New Brisbane Lions coach Chris Fagan doesn’t believe age will be an issue as he aims to transform the AFL’s battlers.
Fagan, 55, dismissed any problems with the generation gap as he identified working with a talented young list and building a strong culture as key reasons why he took the job.
The former Hawthorn football manager, who has held a variety of roles at the highly-successful Hawks, said his ability to developing young players was a strength.
“Hopefully I’m a trailblazer for other 55-year-olds,” said Fagan after being appointed to a three-year deal on Tuesday.
“I think I’ve had a great apprenticeship and I’ve done a lot of different roles in football clubs and I think that’s going to stand me in good stead.”
Fagan has a massive task to turn Brisbane around after they won just 14 of 66 matches under Justin Leppitsch over the past three seasons and finished second-last this year.
A key figure at Hawthorn, he becomes the sixth current AFL coach to have worked under four-time flag-winner Alastair Clarkson.
Fagan was Clarkson’s right-hand man from late in the 2013 season, helping them to three straight premierships.
Fagan also had several football department roles at Melbourne before joining the Hawks.
Despite being 36 when he first worked as an assistant coach under Neale Daniher at the Demons, he said he’d always maintained an ambition to be a senior AFL coach.
“I’m a bit like a mature-age recruit,” he said. “You think you’re not going to get there and then when you get the opportunity those boys give it their best shot. I’m going to give it my best shot.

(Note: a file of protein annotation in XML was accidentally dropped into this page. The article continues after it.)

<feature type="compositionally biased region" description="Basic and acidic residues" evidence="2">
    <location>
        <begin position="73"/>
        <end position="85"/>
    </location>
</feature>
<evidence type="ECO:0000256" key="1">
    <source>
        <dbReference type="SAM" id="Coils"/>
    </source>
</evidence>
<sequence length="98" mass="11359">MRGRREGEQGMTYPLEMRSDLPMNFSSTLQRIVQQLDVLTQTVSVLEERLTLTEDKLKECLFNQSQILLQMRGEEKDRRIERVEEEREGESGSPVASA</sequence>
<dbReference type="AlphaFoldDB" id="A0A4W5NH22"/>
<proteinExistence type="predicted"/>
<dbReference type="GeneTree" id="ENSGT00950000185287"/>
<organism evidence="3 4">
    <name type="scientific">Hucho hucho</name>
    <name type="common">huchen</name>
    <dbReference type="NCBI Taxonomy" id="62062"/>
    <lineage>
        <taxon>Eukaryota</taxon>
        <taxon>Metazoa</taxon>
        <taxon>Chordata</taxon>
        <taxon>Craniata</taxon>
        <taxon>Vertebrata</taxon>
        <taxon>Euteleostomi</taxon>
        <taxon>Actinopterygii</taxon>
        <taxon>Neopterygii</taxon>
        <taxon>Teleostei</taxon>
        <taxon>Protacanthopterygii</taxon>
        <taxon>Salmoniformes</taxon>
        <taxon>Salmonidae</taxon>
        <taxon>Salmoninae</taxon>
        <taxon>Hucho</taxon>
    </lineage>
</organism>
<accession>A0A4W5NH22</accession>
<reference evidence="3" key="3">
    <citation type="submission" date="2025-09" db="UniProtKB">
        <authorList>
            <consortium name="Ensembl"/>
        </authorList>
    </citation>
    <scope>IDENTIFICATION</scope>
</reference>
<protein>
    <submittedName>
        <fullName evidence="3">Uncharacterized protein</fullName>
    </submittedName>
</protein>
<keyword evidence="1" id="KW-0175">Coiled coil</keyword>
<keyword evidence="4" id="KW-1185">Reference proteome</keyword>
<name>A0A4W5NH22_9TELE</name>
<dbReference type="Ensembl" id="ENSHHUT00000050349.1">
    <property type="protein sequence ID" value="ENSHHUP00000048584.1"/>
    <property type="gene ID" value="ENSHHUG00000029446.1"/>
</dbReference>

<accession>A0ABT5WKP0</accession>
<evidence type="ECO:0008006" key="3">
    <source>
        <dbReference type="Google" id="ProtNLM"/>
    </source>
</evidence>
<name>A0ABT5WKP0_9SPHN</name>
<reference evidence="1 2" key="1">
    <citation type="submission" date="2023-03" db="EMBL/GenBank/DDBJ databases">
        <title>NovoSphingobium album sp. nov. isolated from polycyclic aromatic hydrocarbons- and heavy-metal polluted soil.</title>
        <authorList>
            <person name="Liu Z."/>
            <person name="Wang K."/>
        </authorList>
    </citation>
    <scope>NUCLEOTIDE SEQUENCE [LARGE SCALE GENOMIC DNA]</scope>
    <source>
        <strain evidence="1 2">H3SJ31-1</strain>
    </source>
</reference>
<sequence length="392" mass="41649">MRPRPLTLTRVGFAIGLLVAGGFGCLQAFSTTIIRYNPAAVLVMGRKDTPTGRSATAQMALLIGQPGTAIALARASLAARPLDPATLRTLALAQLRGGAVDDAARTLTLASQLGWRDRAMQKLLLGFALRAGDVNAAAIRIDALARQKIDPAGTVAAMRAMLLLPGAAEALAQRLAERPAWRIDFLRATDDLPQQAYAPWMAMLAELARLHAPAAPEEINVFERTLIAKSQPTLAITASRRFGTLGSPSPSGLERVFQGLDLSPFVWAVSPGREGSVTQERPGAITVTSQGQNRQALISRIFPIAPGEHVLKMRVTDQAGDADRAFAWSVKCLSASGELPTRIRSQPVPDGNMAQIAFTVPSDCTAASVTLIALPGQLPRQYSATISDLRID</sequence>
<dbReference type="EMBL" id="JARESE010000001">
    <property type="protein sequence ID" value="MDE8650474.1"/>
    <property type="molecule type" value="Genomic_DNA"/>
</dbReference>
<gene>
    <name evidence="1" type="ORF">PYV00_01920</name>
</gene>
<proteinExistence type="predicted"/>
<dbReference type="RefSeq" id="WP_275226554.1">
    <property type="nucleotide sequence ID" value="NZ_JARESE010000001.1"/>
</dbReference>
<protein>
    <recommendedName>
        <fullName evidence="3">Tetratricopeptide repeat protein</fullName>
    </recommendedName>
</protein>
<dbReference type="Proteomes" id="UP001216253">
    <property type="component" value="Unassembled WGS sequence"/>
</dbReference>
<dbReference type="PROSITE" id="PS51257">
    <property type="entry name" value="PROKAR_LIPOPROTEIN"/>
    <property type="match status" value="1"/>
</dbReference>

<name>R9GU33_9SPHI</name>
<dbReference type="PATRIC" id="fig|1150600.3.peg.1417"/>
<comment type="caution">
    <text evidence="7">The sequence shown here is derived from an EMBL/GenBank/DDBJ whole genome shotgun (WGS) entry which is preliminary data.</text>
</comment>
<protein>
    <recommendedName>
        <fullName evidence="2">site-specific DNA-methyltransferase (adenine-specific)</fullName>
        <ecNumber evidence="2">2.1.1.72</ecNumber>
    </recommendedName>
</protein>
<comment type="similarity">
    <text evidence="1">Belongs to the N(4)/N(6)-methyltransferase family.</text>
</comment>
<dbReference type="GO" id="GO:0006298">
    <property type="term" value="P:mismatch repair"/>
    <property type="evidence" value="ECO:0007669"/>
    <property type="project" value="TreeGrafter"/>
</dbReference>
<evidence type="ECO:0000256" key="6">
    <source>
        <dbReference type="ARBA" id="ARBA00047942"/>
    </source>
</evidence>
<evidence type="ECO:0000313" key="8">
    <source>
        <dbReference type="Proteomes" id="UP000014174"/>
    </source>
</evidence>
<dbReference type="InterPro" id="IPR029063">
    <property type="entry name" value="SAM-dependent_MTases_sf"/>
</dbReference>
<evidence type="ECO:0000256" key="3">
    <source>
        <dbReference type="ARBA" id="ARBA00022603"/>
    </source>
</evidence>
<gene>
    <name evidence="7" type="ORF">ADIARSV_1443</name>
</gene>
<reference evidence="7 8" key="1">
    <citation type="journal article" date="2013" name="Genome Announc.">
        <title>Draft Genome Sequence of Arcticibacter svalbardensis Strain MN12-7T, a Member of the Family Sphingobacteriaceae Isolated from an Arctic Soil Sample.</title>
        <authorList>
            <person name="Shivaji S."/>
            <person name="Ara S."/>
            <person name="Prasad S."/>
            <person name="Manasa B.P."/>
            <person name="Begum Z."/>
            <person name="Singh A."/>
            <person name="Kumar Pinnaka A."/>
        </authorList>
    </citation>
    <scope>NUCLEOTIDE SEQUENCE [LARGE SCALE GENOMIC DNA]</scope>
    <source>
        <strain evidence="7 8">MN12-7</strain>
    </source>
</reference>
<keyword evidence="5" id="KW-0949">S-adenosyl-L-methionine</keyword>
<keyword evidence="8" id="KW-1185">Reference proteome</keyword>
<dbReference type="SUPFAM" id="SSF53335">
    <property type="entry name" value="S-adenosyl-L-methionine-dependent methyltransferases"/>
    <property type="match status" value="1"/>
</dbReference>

“Brisbane have a really talented young list and their best football is ahead of them.
“They really need a coach who can develop that talent and I feel like that’s one of my great strengths.”
New Brisbane football boss David Noble held a similar role at Adelaide and Fagan said the Crows and Hawks had first-rate cultures.
“One of things that (Lions chief executive Greg Swanny) thought that was needed here … we could actually build that culture,” Fagan said.
Fagan was non-committal about captain Tom Rockliff’s standing while Noble said the club wouldn’t comment about vice-captain Pearce Hanley’s future following speculation he could be traded.
Noble said the club didn’t need to rebuild but would have to be smarter about how they manage their list, which will include a No.2 draft choice, as well as a potential priority pick.
“We have to become relevant in the competition again,” he said.